Cox Automotive Shows Diesel on the Decline

Cox Automotive Shows Diesel on the Decline

Cox Automotive has recently carried out a survey which shows that nine out of ten dealers will be are planning to review their fuel profiles in 2018 because of the consumer uncertainties at the moment around diesel.

The survey was given to UK car dealers in order to obtain their views and sentiment. Of those who responded, 54% altered their stock profiles in 2017. However, 87% of UK car dealers have said that they will be altering their stock profiles for 2018. The majority of the dealers have also said that they have seen a change in consumer attitudes to diesel because of the uncertainty that has come to light around the fuel. 86% of those asked said that they predict that the uncertainty in regards to the fuel type will continue into next year.

The survey has been carried out by Cox Automotive, the world’s largest automotive service organisation, has been released after the announcement by the SMMT that diesel car registrations have fallen by 22% year-on-year this September. The reduction in registrations for this vehicle type has led to the overall reduction of new car regenerations for the first time in six years.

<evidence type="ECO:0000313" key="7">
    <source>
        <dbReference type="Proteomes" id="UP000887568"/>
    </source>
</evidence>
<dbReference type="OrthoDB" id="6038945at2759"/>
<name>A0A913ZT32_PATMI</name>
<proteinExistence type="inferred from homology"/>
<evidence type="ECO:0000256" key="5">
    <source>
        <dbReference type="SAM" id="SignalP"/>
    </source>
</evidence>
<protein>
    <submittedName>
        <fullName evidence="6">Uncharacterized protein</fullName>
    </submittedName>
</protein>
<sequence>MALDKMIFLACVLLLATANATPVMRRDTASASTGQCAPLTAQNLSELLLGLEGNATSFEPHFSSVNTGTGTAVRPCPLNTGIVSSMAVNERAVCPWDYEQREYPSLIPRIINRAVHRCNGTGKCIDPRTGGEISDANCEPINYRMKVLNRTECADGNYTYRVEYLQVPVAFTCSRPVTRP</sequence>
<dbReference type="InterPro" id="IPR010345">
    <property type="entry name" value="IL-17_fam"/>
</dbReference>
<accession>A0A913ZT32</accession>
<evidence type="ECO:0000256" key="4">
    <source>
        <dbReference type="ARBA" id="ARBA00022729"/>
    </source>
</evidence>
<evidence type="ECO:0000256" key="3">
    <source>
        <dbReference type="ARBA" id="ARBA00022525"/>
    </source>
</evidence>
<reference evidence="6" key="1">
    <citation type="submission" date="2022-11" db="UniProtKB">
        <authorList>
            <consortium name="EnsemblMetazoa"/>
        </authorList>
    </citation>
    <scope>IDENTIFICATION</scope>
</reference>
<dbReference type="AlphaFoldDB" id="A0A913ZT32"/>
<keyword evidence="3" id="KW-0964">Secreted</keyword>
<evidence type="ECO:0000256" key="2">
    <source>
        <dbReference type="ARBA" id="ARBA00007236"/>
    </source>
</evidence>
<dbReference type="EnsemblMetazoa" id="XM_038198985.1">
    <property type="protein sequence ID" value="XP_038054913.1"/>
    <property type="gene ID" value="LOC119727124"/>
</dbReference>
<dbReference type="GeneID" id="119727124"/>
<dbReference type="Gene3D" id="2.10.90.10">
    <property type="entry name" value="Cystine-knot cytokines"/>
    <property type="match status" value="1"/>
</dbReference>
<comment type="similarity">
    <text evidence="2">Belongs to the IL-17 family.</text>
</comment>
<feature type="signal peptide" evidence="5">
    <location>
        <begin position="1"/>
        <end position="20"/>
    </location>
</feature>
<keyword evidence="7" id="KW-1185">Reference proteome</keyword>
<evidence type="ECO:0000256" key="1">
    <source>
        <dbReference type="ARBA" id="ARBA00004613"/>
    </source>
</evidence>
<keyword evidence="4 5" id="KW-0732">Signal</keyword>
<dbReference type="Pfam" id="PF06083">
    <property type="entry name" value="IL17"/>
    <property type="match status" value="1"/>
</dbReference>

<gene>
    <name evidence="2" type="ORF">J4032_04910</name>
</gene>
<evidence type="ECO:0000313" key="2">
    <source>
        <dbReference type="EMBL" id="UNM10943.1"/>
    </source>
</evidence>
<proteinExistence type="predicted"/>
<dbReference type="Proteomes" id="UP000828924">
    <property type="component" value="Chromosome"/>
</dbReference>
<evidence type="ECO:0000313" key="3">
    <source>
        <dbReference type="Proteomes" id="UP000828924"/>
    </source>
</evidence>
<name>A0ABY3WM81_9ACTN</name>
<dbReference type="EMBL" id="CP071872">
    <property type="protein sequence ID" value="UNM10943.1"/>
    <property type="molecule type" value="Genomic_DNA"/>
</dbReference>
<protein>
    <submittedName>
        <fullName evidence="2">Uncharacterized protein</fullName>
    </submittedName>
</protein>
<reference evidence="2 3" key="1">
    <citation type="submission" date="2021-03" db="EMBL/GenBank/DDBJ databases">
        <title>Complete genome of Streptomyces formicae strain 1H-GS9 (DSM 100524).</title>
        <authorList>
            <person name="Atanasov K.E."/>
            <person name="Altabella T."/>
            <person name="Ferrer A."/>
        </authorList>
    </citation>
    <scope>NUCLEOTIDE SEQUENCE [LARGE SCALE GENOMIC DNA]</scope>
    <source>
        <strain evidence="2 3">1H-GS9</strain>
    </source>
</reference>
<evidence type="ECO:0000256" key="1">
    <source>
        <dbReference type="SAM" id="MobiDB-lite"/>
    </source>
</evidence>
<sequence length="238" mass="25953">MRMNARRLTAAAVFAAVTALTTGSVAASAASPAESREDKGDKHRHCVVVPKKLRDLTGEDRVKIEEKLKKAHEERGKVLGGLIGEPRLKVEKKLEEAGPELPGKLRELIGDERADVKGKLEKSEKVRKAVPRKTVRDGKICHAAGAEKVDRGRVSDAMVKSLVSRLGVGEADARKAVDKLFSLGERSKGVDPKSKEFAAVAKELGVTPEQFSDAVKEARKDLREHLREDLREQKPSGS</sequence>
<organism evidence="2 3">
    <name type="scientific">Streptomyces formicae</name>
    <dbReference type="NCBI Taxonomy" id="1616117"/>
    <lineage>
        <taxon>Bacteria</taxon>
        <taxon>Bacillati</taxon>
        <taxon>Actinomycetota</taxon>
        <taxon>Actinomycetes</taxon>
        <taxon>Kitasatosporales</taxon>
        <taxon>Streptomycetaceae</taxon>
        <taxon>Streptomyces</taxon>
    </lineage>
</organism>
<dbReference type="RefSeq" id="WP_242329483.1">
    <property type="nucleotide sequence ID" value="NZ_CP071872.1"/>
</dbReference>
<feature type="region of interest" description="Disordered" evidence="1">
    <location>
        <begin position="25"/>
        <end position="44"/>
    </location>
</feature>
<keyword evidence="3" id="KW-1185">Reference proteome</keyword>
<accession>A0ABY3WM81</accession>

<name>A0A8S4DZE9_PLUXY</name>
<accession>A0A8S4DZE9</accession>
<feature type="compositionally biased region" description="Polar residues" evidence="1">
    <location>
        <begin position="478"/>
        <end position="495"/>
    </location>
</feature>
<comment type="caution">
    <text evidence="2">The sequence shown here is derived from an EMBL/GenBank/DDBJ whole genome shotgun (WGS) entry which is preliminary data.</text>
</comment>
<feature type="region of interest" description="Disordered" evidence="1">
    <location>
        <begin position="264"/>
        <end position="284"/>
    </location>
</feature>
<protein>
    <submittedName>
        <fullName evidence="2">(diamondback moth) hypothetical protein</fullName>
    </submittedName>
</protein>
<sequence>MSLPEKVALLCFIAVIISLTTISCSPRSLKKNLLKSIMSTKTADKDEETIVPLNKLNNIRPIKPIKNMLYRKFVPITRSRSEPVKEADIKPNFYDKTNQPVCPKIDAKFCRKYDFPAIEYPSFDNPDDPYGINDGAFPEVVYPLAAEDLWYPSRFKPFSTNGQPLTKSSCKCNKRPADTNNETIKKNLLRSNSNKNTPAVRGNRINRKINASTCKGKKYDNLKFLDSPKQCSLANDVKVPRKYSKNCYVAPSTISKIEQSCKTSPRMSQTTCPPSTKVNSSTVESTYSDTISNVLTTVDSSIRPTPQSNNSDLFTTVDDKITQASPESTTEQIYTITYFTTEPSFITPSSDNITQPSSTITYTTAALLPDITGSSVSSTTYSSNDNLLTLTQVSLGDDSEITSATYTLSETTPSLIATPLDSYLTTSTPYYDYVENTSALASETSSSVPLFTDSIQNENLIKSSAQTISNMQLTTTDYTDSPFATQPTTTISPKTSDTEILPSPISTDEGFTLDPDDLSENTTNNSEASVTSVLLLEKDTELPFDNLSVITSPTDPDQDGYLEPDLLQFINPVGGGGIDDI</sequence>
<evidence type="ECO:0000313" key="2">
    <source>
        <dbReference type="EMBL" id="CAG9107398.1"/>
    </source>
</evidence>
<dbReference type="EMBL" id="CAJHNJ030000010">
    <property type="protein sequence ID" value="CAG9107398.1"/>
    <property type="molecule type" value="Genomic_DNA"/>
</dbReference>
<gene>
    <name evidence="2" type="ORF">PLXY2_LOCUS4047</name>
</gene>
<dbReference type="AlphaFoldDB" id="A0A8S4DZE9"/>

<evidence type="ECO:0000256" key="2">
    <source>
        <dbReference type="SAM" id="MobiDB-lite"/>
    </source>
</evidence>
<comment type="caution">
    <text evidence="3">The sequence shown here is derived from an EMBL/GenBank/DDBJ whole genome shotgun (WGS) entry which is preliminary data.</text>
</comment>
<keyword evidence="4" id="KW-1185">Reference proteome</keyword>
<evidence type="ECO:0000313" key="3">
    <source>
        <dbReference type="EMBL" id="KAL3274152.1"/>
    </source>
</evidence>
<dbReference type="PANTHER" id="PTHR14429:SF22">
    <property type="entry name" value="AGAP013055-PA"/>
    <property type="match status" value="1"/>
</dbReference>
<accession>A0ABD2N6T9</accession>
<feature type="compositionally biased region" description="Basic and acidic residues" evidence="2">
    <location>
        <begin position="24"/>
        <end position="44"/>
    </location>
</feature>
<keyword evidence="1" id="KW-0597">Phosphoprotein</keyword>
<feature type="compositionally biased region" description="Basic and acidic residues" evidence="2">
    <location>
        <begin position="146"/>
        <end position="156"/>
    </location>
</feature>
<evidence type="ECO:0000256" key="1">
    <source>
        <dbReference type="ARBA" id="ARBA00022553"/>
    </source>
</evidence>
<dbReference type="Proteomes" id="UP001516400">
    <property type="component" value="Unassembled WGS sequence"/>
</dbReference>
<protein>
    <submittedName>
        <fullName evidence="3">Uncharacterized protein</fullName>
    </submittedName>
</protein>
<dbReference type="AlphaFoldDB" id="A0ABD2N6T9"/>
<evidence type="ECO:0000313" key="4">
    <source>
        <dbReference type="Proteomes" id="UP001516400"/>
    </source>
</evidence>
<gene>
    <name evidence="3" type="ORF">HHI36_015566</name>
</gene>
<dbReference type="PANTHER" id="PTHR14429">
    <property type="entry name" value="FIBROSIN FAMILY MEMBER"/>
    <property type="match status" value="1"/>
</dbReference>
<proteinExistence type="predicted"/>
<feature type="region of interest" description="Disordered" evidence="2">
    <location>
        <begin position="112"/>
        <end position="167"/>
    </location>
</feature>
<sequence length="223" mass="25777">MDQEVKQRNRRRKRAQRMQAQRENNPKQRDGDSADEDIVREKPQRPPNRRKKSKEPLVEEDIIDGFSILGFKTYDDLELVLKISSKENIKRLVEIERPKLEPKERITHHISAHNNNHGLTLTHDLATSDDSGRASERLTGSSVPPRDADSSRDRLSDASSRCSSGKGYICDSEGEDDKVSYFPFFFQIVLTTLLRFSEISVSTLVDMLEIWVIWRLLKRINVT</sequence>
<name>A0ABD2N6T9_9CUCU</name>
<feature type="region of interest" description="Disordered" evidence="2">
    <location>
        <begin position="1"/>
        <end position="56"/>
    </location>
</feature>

Cox Automotive has also reported that the Diesel market share has shifted downwards over the course of the last 12 months. This change is significant as diesel has a historically steady market share. The fuel held a 46% market share against petrol, which stood at 50% in September 2016. This year it has been shown that diesel has only a 40% market share.

September data that has been collected by has shown a similar reduction in diesel vehicles, as days to sell for diesel cars are starting to lengthen, and petrol cars have begun to sell quicker on average.

Although there is a change beginning, and more alternative fuel vehicles are being developed and appearing on the market. However, it is thought that, for the medium term at least, diesel vehicles will stay as an integral part of the dealer market in the medium term.

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